By Agence France-Presse
Hundreds of thousands of children are listed as missing in the US every year, the vast majority quickly turning up. But for parents whose children remain missing for months — or even years — the wait is almost unspeakably agonizing.
So when an impostor appears, raising false hopes — as happened this week when a young man claimed to be Timmothy Pitzen, who disappeared in 2011 at the age of six — the shock is particularly horrific.
Still, these families are unanimous about one thing: you can never give up hope.
“Unfortunately, this child is not our beloved Timmothy,” his aunt Kara Jacobs said, once the truth became clear. “We know that you are out there somewhere, Tim, and we will never stop looking for you, praying for you and loving you.”
Like Jacobs, Patty Wetterling clung to hope for decades after her son was kidnapped in 1989 at the age of 11.
She said she was encouraged by the examples of Shawn Hornbeck, who was found in 2007 after four years in captivity; of Jaycee Dugard, who turned up in 2009, 18 years after her abduction; and of the three young girls freed in 2013 from kidnapper Ariel Castro after a dozen years in his hands.
“They are living proof even in the worst of situations when all leads are dry and it feels like all hope is lost, we must never, never give up looking for our missing children,” she wrote in the foreword to a 2016 guide for police on how to handle missing child cases.
Thousands of runaways
A few months later, human remains turned up; they were identified as those of Wetterling’s son. Despite that tragic outcome, she continues to preach a message of hope through a charitable association founded in her son’s memory.
“We here at the Jacob Wetterling Resource Center believe that maintaining hope and manifesting it is crucial in not only the fight to find missing loved ones but also the ability to recover and work through trauma and grief,” Sadie Simonett, who works for the center, told AFP.
As hard as that can be when bad news arrives, said Simonett, families report that keeping up their hopes helps them remain active and soldier on.
The argument for optimism is not unfounded.
Since 2014, more than 3,000 children have been found after absences of more than 12 months, including 234 who had been missing for more than 10 years, according to the National Center for Missing and Exploited Children (NCMEC).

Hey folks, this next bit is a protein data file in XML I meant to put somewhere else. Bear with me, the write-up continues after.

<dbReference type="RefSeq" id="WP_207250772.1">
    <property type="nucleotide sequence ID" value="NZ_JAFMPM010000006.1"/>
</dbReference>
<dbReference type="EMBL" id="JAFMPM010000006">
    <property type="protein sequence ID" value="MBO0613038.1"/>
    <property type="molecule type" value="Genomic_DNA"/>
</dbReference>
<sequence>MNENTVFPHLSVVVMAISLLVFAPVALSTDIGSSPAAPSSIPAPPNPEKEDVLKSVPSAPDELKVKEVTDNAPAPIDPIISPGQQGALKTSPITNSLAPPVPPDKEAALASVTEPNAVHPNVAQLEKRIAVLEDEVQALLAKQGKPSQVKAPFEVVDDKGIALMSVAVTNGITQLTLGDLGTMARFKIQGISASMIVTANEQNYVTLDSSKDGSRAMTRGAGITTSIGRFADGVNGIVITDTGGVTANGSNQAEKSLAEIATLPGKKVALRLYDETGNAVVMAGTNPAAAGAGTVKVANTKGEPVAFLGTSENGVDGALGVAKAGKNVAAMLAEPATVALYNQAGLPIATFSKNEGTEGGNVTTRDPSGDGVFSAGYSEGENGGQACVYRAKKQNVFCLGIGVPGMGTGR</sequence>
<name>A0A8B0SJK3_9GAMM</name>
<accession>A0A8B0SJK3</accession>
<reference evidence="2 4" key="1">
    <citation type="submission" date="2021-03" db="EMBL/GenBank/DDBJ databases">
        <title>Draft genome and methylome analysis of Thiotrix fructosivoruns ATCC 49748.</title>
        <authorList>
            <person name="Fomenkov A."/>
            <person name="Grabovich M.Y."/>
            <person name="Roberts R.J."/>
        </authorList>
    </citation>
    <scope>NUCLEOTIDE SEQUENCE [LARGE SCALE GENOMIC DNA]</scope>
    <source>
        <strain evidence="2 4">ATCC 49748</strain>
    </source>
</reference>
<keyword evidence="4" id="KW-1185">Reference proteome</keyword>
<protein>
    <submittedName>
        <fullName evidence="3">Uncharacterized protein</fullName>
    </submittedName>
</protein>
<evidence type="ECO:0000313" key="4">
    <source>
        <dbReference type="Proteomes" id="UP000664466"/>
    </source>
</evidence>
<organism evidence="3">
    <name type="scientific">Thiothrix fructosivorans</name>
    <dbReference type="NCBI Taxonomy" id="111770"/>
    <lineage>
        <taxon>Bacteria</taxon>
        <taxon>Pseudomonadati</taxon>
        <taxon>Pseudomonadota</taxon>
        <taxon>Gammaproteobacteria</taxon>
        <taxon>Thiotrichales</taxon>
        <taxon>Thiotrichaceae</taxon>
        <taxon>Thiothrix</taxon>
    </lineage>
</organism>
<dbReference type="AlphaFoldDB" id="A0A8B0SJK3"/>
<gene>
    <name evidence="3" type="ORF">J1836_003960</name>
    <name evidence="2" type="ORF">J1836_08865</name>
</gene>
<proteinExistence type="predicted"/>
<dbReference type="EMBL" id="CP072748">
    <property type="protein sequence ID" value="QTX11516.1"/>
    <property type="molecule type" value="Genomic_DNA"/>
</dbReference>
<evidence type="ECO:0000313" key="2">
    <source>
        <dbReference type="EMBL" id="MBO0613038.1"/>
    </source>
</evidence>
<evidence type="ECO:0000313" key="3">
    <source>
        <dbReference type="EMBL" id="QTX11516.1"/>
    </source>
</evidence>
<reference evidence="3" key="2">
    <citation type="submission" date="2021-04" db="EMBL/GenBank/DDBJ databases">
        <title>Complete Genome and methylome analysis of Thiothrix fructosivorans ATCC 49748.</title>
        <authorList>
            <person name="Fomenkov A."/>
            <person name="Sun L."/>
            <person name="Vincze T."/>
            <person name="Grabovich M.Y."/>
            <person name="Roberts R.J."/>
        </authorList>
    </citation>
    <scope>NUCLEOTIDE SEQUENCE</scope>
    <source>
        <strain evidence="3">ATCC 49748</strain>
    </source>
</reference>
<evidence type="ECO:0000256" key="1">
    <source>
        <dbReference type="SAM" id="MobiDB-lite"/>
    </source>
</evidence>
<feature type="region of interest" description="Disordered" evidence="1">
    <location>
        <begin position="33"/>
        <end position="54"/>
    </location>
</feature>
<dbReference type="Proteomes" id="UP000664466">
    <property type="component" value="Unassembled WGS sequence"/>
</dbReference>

The great majority (59 percent) were runaways who returned home — many after experiencing terrible trauma during their time away.
Nearly all the others were abducted by a family member. Less than one percent — 16 in total — had been kidnapped by a stranger.
But when a child disappears, it is not always clear which group he or she falls into.
The Washington Post recently recounted the story of the reunion between Cynthia Haag, a Baltimore resident, and her daughter Chrystal, who disappeared at the age of 14.
After an agonizing 20 years of uncertainty, Haag learned that her daughter had run away to escape the clutches of a neighbor who had been raping her for years.
Convinced that her mother must have been turning a blind eye to the continued abuse, Chrystal decided to run away and reinvent herself, taking on a new name.
Only when her son, 20 years old now, repeatedly asked Chrystal about her family did she finally decide to reconnect with her mother.
Whatever the story, the return of a missing child does not immediately put an end to a family’s torment.
The parents may feel resentment that the child ran away, leading to so much anguish. Meanwhile, the children may feel that not enough was done to find them and there can be festering anger over past sexual abuse.
Physical changes in the children can complicate things too and the NCMEC says reunions can be painful.
But years after her liberation, Elizabeth Smart said she would never forget the moment she again set eyes on her father.
In 2002, at the age of 14, she had been abducted from her bedroom by a man who held her captive and repeatedly raped her for nine months.
“I would never forget thinking that whatever lay in front of me, it was going to be okay.” It was the “best feeling in the world,” she said, “knowing that someone loves you.”